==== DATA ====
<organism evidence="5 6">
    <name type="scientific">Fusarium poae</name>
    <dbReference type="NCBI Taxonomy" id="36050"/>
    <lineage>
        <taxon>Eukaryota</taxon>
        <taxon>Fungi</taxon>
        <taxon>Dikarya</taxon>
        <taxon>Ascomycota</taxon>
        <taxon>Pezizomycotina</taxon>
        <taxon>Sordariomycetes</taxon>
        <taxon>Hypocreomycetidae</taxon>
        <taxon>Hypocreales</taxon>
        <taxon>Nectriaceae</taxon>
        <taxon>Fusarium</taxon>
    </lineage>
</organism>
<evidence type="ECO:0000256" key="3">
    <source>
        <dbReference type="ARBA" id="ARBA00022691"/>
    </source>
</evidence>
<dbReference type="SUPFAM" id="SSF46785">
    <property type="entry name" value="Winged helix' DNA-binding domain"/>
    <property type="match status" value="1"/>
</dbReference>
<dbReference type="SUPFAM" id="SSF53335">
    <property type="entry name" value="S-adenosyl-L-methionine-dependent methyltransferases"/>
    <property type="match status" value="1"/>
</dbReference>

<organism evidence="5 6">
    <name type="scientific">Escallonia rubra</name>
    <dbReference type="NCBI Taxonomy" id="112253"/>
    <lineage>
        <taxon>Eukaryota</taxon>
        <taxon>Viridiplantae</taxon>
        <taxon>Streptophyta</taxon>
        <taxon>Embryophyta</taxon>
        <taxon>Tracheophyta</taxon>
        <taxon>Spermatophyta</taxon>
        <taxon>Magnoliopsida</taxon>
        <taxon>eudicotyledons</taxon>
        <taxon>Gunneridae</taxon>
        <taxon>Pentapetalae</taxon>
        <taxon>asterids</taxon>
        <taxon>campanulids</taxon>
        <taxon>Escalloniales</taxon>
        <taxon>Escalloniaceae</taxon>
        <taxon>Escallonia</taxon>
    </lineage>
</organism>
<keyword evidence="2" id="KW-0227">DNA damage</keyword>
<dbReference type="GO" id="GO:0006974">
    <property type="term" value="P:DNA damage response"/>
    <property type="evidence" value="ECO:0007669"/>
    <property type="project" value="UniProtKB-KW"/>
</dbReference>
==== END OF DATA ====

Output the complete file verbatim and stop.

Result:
<organism evidence="5 6">
    <name type="scientific">Fusarium poae</name>
    <dbReference type="NCBI Taxonomy" id="36050"/>
    <lineage>
        <taxon>Eukaryota</taxon>
        <taxon>Fungi</taxon>
        <taxon>Dikarya</taxon>
        <taxon>Ascomycota</taxon>
        <taxon>Pezizomycotina</taxon>
        <taxon>Sordariomycetes</taxon>
        <taxon>Hypocreomycetidae</taxon>
        <taxon>Hypocreales</taxon>
        <taxon>Nectriaceae</taxon>
        <taxon>Fusarium</taxon>
    </lineage>
</organism>
<evidence type="ECO:0000256" key="3">
    <source>
        <dbReference type="ARBA" id="ARBA00022691"/>
    </source>
</evidence>
<dbReference type="SUPFAM" id="SSF46785">
    <property type="entry name" value="Winged helix' DNA-binding domain"/>
    <property type="match status" value="1"/>
</dbReference>
<dbReference type="SUPFAM" id="SSF53335">
    <property type="entry name" value="S-adenosyl-L-methionine-dependent methyltransferases"/>
    <property type="match status" value="1"/>
</dbReference>

<organism evidence="5 6">
    <name type="scientific">Escallonia rubra</name>
    <dbReference type="NCBI Taxonomy" id="112253"/>
    <lineage>
        <taxon>Eukaryota</taxon>
        <taxon>Viridiplantae</taxon>
        <taxon>Streptophyta</taxon>
        <taxon>Embryophyta</taxon>
        <taxon>Tracheophyta</taxon>
        <taxon>Spermatophyta</taxon>
        <taxon>Magnoliopsida</taxon>
        <taxon>eudicotyledons</taxon>
        <taxon>Gunneridae</taxon>
        <taxon>Pentapetalae</taxon>
        <taxon>asterids</taxon>
        <taxon>campanulids</taxon>
        <taxon>Escalloniales</taxon>
        <taxon>Escalloniaceae</taxon>
        <taxon>Escallonia</taxon>
    </lineage>
</organism>
<keyword evidence="2" id="KW-0227">DNA damage</keyword>
<dbReference type="GO" id="GO:0006974">
    <property type="term" value="P:DNA damage response"/>
    <property type="evidence" value="ECO:0007669"/>
    <property type="project" value="UniProtKB-KW"/>
</dbReference>